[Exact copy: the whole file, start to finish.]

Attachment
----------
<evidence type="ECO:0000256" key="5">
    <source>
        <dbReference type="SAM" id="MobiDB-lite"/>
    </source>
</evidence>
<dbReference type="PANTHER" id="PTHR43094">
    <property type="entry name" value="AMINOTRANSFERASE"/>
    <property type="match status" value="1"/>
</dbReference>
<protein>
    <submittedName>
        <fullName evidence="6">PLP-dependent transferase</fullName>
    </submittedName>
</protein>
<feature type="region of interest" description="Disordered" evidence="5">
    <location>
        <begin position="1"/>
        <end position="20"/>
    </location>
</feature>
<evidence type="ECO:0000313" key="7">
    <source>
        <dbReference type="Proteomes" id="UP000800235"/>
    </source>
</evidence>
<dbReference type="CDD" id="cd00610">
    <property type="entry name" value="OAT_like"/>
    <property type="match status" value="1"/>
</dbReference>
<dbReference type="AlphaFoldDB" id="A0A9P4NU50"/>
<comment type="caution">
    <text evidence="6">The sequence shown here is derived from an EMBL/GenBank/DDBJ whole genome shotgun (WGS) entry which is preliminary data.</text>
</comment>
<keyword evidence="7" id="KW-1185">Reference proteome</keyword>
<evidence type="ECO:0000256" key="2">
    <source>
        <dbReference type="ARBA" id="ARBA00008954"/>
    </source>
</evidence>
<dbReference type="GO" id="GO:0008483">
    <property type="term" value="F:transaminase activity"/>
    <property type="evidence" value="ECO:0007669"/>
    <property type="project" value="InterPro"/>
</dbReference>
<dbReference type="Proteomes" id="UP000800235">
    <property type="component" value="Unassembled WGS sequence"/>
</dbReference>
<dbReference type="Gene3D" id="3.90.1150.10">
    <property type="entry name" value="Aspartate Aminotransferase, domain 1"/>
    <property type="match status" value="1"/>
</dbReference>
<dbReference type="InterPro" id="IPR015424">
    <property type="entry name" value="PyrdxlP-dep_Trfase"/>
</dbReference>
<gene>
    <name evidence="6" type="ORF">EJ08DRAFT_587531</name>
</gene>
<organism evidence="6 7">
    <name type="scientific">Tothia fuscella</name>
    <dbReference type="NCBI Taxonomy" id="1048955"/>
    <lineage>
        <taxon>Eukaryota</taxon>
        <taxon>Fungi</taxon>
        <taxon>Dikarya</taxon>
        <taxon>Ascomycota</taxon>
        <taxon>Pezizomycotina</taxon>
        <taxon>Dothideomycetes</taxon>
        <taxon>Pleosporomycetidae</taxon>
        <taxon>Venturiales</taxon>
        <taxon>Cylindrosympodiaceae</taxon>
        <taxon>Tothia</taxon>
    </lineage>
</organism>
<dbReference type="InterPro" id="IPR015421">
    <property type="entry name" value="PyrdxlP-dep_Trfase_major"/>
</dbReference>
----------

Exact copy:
<evidence type="ECO:0000256" key="5">
    <source>
        <dbReference type="SAM" id="MobiDB-lite"/>
    </source>
</evidence>
<dbReference type="PANTHER" id="PTHR43094">
    <property type="entry name" value="AMINOTRANSFERASE"/>
    <property type="match status" value="1"/>
</dbReference>
<protein>
    <submittedName>
        <fullName evidence="6">PLP-dependent transferase</fullName>
    </submittedName>
</protein>
<feature type="region of interest" description="Disordered" evidence="5">
    <location>
        <begin position="1"/>
        <end position="20"/>
    </location>
</feature>
<evidence type="ECO:0000313" key="7">
    <source>
        <dbReference type="Proteomes" id="UP000800235"/>
    </source>
</evidence>
<dbReference type="CDD" id="cd00610">
    <property type="entry name" value="OAT_like"/>
    <property type="match status" value="1"/>
</dbReference>
<dbReference type="AlphaFoldDB" id="A0A9P4NU50"/>
<comment type="caution">
    <text evidence="6">The sequence shown here is derived from an EMBL/GenBank/DDBJ whole genome shotgun (WGS) entry which is preliminary data.</text>
</comment>
<keyword evidence="7" id="KW-1185">Reference proteome</keyword>
<evidence type="ECO:0000256" key="2">
    <source>
        <dbReference type="ARBA" id="ARBA00008954"/>
    </source>
</evidence>
<dbReference type="GO" id="GO:0008483">
    <property type="term" value="F:transaminase activity"/>
    <property type="evidence" value="ECO:0007669"/>
    <property type="project" value="InterPro"/>
</dbReference>
<dbReference type="Proteomes" id="UP000800235">
    <property type="component" value="Unassembled WGS sequence"/>
</dbReference>
<dbReference type="Gene3D" id="3.90.1150.10">
    <property type="entry name" value="Aspartate Aminotransferase, domain 1"/>
    <property type="match status" value="1"/>
</dbReference>
<dbReference type="InterPro" id="IPR015424">
    <property type="entry name" value="PyrdxlP-dep_Trfase"/>
</dbReference>
<gene>
    <name evidence="6" type="ORF">EJ08DRAFT_587531</name>
</gene>
<organism evidence="6 7">
    <name type="scientific">Tothia fuscella</name>
    <dbReference type="NCBI Taxonomy" id="1048955"/>
    <lineage>
        <taxon>Eukaryota</taxon>
        <taxon>Fungi</taxon>
        <taxon>Dikarya</taxon>
        <taxon>Ascomycota</taxon>
        <taxon>Pezizomycotina</taxon>
        <taxon>Dothideomycetes</taxon>
        <taxon>Pleosporomycetidae</taxon>
        <taxon>Venturiales</taxon>
        <taxon>Cylindrosympodiaceae</taxon>
        <taxon>Tothia</taxon>
    </lineage>
</organism>
<dbReference type="InterPro" id="IPR015421">
    <property type="entry name" value="PyrdxlP-dep_Trfase_major"/>
</dbReference>